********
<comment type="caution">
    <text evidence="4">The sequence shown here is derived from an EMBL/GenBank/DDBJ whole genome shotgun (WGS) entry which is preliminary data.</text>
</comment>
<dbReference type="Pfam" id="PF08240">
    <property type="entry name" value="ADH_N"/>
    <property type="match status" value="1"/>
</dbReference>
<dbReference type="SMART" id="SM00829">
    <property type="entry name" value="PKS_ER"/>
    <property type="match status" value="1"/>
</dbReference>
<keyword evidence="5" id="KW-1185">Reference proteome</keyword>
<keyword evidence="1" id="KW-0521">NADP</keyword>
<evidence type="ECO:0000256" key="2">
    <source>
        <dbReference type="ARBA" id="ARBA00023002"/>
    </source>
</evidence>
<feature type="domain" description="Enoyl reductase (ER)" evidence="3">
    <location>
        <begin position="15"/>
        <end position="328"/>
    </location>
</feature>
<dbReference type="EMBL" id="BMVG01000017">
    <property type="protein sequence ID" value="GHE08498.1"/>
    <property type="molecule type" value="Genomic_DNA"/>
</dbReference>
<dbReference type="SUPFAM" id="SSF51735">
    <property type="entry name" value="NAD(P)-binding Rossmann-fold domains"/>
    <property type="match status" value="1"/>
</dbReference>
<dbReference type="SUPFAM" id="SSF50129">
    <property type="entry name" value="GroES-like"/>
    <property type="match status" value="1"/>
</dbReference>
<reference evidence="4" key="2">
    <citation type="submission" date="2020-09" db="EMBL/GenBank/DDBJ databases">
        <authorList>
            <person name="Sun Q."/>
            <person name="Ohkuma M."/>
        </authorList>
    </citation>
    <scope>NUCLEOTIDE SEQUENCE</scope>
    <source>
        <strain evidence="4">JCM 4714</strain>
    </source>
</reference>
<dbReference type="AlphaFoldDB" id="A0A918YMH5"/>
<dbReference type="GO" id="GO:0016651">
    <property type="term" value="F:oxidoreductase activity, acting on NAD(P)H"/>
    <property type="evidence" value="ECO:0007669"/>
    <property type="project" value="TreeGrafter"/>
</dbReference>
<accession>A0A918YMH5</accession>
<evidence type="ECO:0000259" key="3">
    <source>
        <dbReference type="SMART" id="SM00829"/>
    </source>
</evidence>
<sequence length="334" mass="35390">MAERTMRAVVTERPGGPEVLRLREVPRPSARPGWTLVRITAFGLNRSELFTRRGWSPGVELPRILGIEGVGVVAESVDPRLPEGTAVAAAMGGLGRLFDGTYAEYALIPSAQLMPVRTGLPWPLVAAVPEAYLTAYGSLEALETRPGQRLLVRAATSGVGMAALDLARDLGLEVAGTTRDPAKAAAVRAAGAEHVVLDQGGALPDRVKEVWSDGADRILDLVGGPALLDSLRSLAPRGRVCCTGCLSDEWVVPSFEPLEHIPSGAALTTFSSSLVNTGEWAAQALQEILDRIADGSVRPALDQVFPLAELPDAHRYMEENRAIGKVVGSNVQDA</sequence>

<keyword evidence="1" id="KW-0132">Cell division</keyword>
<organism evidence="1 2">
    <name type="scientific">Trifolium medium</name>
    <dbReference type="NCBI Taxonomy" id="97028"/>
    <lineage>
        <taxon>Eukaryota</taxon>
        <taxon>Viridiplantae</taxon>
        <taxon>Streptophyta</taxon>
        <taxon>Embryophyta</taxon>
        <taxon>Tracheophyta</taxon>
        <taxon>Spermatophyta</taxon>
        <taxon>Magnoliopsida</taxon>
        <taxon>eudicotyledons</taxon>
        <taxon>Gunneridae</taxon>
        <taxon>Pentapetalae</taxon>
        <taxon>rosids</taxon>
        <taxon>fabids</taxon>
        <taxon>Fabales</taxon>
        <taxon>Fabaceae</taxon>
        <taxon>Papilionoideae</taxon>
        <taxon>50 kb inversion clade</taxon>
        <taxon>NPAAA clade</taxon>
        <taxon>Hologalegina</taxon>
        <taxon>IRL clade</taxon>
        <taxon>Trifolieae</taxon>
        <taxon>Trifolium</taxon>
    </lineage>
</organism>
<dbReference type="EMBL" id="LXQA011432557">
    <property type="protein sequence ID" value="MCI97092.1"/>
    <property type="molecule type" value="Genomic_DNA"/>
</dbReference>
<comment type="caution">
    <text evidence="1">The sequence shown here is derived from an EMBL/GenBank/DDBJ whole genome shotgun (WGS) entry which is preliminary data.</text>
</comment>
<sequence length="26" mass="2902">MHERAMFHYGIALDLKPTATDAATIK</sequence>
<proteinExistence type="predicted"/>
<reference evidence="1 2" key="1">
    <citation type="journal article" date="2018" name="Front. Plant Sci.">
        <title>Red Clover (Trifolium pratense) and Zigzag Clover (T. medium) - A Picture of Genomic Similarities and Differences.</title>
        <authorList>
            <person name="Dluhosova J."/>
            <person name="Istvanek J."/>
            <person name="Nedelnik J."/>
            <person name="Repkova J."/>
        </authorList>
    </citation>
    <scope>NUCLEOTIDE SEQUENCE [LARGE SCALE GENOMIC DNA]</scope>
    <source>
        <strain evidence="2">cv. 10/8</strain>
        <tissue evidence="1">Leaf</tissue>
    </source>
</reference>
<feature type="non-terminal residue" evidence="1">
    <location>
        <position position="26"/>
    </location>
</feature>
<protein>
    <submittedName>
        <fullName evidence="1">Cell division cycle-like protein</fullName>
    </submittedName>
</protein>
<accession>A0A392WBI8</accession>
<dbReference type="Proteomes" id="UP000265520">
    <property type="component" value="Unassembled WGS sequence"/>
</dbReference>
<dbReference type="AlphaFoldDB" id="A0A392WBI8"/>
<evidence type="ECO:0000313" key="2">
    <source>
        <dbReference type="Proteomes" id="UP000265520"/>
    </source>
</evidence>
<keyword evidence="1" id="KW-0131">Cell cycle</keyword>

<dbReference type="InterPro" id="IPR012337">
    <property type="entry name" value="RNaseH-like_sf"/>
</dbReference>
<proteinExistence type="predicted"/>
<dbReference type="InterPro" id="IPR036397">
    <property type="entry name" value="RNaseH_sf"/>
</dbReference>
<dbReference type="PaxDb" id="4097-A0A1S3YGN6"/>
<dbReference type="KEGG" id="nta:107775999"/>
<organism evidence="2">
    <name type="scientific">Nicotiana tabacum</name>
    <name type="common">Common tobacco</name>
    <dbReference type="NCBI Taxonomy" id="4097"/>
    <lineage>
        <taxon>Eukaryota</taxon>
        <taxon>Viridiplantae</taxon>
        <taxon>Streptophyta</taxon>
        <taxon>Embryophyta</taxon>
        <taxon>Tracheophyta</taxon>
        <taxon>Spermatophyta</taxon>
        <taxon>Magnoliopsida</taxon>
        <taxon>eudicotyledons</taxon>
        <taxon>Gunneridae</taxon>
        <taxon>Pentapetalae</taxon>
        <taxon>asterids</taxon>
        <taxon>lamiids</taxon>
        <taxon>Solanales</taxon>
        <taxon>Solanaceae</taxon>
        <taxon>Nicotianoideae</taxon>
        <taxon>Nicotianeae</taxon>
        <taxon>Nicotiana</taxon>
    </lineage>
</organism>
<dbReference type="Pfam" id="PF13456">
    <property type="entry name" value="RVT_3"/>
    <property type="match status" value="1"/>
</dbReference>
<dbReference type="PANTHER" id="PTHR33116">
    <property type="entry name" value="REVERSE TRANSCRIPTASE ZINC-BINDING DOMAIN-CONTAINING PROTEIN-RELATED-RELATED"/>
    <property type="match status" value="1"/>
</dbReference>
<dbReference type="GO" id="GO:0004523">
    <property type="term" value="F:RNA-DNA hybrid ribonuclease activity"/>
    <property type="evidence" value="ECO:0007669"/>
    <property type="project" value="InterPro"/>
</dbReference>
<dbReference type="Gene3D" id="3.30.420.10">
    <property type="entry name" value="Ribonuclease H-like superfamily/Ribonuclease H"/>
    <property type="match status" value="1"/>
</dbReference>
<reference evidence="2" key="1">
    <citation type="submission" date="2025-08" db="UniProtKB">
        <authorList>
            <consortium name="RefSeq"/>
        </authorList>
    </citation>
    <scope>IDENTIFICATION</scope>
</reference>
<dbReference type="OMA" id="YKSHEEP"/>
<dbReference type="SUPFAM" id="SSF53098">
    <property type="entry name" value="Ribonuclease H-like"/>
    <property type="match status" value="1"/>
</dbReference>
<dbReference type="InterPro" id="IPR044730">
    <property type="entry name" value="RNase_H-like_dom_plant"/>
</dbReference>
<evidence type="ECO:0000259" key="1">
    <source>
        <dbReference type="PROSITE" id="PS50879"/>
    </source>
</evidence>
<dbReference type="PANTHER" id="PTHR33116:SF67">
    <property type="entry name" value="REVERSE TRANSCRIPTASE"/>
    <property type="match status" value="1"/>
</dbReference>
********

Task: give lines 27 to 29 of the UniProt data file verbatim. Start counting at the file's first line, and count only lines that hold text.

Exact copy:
    <property type="molecule type" value="Genomic_DNA"/>
</dbReference>
<dbReference type="SUPFAM" id="SSF51735">